Bugs in the stack
If law shapes society’s most basic structures, as master genes -- genes that control other genes -- shape the basic form of our bodies, then Justinian's Code is the ancestral master DNA of the West. If society is a protocol stack and law is a low-level protocol governing our higher-level interactions of politics and commerce, then it's fair to say that the Justinian Code was the Internet Protocol that long governed, and still in many ways governs, the Web that is Western society.
If tech metaphors don't do it for you, let's try religion: Justinian was the Moses of the Western legal world. When the first universities, which were practically just law schools, were founded in Italy in the 11th century, the newly rediscovered Justinian Code was the main draw and the center of the curriculum.
Variations of the legal system of Justinian and Tribonian have been taught in Western universities, and often enacted into the law of Western societies, ever since. And indeed in the 19th and 20th centuries these variations were enacted into law all over the world. The only substantial exception, a partial exception, to the overwhelming influence of this code has been the English legal system and its offshoots.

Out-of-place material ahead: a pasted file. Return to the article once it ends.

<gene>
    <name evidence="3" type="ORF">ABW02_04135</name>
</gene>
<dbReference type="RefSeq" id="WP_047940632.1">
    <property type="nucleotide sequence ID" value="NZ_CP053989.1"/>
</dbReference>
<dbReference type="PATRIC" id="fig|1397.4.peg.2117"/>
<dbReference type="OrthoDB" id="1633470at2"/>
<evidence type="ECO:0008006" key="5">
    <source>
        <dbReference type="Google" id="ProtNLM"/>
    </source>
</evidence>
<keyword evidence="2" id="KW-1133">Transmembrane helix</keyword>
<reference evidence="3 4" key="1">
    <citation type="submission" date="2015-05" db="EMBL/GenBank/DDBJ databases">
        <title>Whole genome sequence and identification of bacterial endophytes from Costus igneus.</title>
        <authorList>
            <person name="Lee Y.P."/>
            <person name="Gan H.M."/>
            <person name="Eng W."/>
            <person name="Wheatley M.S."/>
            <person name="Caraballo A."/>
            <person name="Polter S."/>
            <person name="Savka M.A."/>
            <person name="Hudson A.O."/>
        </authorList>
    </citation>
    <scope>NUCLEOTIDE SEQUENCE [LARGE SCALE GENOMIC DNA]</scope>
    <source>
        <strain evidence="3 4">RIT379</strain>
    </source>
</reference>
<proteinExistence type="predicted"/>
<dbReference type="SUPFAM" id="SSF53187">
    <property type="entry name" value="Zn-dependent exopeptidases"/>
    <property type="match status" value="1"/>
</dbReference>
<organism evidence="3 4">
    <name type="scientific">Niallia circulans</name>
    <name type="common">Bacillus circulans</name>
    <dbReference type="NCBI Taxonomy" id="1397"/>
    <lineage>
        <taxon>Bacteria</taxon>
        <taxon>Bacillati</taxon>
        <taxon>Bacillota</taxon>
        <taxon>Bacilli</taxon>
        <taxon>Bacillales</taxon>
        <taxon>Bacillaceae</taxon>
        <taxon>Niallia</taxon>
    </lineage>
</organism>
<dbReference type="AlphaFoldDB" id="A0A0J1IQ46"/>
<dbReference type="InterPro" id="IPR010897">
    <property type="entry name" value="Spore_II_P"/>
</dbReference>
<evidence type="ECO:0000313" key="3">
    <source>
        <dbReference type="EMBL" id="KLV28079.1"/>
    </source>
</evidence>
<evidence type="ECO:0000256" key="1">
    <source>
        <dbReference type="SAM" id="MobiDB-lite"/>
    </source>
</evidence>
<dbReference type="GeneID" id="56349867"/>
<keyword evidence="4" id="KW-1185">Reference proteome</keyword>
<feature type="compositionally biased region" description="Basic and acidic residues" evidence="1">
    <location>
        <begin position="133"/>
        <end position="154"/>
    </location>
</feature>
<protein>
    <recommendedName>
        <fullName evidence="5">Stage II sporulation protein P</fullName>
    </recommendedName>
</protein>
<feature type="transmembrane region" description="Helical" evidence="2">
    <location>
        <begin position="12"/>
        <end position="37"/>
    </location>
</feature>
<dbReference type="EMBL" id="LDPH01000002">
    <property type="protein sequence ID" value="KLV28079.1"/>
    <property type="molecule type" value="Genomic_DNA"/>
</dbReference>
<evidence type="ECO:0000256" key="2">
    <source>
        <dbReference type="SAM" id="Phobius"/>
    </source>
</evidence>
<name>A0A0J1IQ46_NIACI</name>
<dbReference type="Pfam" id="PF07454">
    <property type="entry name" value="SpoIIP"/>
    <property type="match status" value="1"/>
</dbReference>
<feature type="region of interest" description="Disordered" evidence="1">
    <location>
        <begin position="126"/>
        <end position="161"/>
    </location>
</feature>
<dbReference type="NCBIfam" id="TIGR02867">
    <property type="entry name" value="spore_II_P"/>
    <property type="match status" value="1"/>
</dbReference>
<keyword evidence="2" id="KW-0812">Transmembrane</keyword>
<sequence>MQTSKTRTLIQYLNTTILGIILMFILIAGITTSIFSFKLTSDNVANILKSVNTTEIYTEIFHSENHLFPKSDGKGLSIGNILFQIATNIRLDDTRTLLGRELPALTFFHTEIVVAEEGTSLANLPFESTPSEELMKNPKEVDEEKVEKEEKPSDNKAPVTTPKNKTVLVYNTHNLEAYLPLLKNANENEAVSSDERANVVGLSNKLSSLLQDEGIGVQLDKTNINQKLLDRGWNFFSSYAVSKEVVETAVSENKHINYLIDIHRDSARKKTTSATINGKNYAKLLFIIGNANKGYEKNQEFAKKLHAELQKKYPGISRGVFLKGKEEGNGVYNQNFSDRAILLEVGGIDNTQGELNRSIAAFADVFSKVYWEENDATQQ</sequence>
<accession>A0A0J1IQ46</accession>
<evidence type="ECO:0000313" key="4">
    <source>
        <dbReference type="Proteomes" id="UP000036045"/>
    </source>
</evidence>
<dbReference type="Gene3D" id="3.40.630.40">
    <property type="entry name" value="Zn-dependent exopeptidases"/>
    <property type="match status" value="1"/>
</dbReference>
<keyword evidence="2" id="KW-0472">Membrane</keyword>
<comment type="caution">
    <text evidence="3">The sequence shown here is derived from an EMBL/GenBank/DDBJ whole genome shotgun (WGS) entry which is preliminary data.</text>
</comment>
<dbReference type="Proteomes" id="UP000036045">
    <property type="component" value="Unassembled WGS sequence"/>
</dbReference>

Ideas derived from Justinian's Code also form many of the basic and often flawed assumptions of the political science and philosophy of law taught in universities to this day.
The Romans had a highly evolved substantive law of crime, torts (“delicts”), property, contracts, and many other commercial and personal matters. In these areas the preservation and recovery of the Roman law was indispensible. The influence of the procedural and constitutional aspects of Justinian's Code was quite another matter, as I hope to detail in future posts. The strong influence of Justinian and Tribonian over Western procedural and constitutional law started with the universities, continued in the Romanization of Continental law during and after the Renaissance, accelerated with the codifications of the Prussians and Napoleon of the 18th and 19th centuries, and reached its zenith with the totalitarian dicatorships of the 20th century. Only some of the odious influence of the procedural law that Tribonian and his crew assembled and drafted for their master has gone into perhaps temporary decline since then.
The historian Procopius, who served in Justinian's army, was a superstitious, or at least creatively metaphorical, man who thought that Justinian was a fiend sent from hell to do maximum destruction to the world. That opinion was only based on the consequences of Justinian in his own lifetime. The cumulative influence of his procedural and constitutional laws on the world since that time has been overwhelmingly more harmful.
Tribonian in the service of Justinian introduced and passed on fundamental flaws in the Western political DNA. Or, to switch back to our other tech metaphor, some severe bugs in the lowest layer of our society’s protocol stack.
Coming up: introductions to Justinian and Tribonian.